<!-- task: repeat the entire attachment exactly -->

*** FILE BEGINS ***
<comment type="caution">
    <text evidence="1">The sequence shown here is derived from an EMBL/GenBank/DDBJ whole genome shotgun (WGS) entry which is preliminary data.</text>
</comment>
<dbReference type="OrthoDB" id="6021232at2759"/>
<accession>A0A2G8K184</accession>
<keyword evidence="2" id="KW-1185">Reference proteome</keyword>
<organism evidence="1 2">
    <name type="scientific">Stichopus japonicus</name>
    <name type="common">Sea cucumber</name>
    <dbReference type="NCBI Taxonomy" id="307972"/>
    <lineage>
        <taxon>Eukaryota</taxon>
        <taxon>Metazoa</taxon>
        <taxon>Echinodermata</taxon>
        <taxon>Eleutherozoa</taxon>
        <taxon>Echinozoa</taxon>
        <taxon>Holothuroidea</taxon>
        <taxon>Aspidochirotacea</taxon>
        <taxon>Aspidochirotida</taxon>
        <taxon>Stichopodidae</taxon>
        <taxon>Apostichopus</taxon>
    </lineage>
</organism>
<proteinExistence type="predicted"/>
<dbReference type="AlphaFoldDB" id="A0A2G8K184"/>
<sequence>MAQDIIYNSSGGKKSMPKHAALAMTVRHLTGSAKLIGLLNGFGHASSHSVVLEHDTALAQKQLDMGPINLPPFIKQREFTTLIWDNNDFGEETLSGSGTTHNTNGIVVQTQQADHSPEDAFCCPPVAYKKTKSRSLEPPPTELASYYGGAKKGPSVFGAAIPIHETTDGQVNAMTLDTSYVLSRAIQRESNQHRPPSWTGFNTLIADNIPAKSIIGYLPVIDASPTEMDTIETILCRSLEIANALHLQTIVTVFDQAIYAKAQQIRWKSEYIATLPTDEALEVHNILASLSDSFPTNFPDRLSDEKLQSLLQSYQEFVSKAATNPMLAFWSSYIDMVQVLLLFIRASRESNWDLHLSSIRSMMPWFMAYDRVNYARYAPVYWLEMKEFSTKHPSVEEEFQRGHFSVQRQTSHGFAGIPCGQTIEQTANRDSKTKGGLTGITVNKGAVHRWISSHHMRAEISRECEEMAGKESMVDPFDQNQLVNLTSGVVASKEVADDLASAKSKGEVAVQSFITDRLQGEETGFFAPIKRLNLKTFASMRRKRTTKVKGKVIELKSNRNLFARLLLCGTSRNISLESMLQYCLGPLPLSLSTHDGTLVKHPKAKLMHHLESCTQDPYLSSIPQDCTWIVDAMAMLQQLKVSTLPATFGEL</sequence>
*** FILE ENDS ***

<comment type="caution">
    <text evidence="1">The sequence shown here is derived from an EMBL/GenBank/DDBJ whole genome shotgun (WGS) entry which is preliminary data.</text>
</comment>
<dbReference type="OrthoDB" id="6021232at2759"/>
<accession>A0A2G8K184</accession>
<keyword evidence="2" id="KW-1185">Reference proteome</keyword>
<organism evidence="1 2">
    <name type="scientific">Stichopus japonicus</name>
    <name type="common">Sea cucumber</name>
    <dbReference type="NCBI Taxonomy" id="307972"/>
    <lineage>
        <taxon>Eukaryota</taxon>
        <taxon>Metazoa</taxon>
        <taxon>Echinodermata</taxon>
        <taxon>Eleutherozoa</taxon>
        <taxon>Echinozoa</taxon>
        <taxon>Holothuroidea</taxon>
        <taxon>Aspidochirotacea</taxon>
        <taxon>Aspidochirotida</taxon>
        <taxon>Stichopodidae</taxon>
        <taxon>Apostichopus</taxon>
    </lineage>
</organism>
<proteinExistence type="predicted"/>
<dbReference type="AlphaFoldDB" id="A0A2G8K184"/>
<sequence>MAQDIIYNSSGGKKSMPKHAALAMTVRHLTGSAKLIGLLNGFGHASSHSVVLEHDTALAQKQLDMGPINLPPFIKQREFTTLIWDNNDFGEETLSGSGTTHNTNGIVVQTQQADHSPEDAFCCPPVAYKKTKSRSLEPPPTELASYYGGAKKGPSVFGAAIPIHETTDGQVNAMTLDTSYVLSRAIQRESNQHRPPSWTGFNTLIADNIPAKSIIGYLPVIDASPTEMDTIETILCRSLEIANALHLQTIVTVFDQAIYAKAQQIRWKSEYIATLPTDEALEVHNILASLSDSFPTNFPDRLSDEKLQSLLQSYQEFVSKAATNPMLAFWSSYIDMVQVLLLFIRASRESNWDLHLSSIRSMMPWFMAYDRVNYARYAPVYWLEMKEFSTKHPSVEEEFQRGHFSVQRQTSHGFAGIPCGQTIEQTANRDSKTKGGLTGITVNKGAVHRWISSHHMRAEISRECEEMAGKESMVDPFDQNQLVNLTSGVVASKEVADDLASAKSKGEVAVQSFITDRLQGEETGFFAPIKRLNLKTFASMRRKRTTKVKGKVIELKSNRNLFARLLLCGTSRNISLESMLQYCLGPLPLSLSTHDGTLVKHPKAKLMHHLESCTQDPYLSSIPQDCTWIVDAMAMLQQLKVSTLPATFGEL</sequence>